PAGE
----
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In the comic books, Banner's character is named Bruce Banner (from what I have read, "Robert Bruce Banner", though I'm not a diehard enough fan to know the origin of that) and he is a physicist.

I just started watching the 1978 show on Netflix, and the character's name is "David Banner", who is a physician/researcher.

Why was this change made? It doesn't seem like a trivial switch, and Stan Lee is credited as a consultant on the TV show, so it was not seemingly done to avoid any issues with copyrights.

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The show's Wikipedia page provides a couple of possible reasons for the switch:

Johnson changed the name of the Hulk's comic book alter ego, Dr. Bruce Banner, to Dr. David Banner for the TV series. This change was made, according to Johnson, because he did not want the series to be perceived as a comic book series, so he wanted to change what he felt was a staple of comic books, and Stan Lee's comics in particular, that major characters frequently had alliterative names.[9] According to Lou Ferrigno, it was also changed because CBS thought the name Bruce sounded "too gay-ish," a rationale that Ferrigno thought was "the most absurd, ridiculous thing I'd ever heard."[10] On the DVD commentary of the pilot, Johnson says that it was a way to honor his son David. "Bruce" ultimately became the TV Banner's middle name, as it had been in the comics. It is visible on Banner's tombstone at the end of the pilot movie, and that footage is shown at the beginning of every episode of the series.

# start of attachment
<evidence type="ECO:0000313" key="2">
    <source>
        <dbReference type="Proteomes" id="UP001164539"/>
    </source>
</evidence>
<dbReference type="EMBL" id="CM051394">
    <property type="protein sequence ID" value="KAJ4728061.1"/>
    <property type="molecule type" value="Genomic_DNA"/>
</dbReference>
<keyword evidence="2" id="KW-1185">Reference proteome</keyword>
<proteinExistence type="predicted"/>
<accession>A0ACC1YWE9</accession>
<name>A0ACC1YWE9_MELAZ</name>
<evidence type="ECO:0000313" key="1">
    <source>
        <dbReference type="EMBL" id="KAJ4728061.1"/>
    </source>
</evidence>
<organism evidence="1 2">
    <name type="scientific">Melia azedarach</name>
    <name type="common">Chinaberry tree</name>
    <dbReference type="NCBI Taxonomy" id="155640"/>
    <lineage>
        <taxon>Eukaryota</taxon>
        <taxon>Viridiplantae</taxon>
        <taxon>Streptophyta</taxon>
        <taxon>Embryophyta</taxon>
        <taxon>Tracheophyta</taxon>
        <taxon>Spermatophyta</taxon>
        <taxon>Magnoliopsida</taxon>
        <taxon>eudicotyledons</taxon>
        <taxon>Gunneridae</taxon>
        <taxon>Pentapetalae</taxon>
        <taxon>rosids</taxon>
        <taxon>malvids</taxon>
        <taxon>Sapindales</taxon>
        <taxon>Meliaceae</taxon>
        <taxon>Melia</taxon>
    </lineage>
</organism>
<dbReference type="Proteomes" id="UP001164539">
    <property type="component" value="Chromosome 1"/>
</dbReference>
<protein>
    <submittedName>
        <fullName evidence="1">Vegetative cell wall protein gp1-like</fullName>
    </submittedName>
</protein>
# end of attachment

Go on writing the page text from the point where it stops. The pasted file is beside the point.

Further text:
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Yeesh, I had read the first part of the article on mobile, but for whatever reason the other subheadings didn't unfold properly. Thanks for finding that! –  jonsca Jul 24 '13 at 19:28

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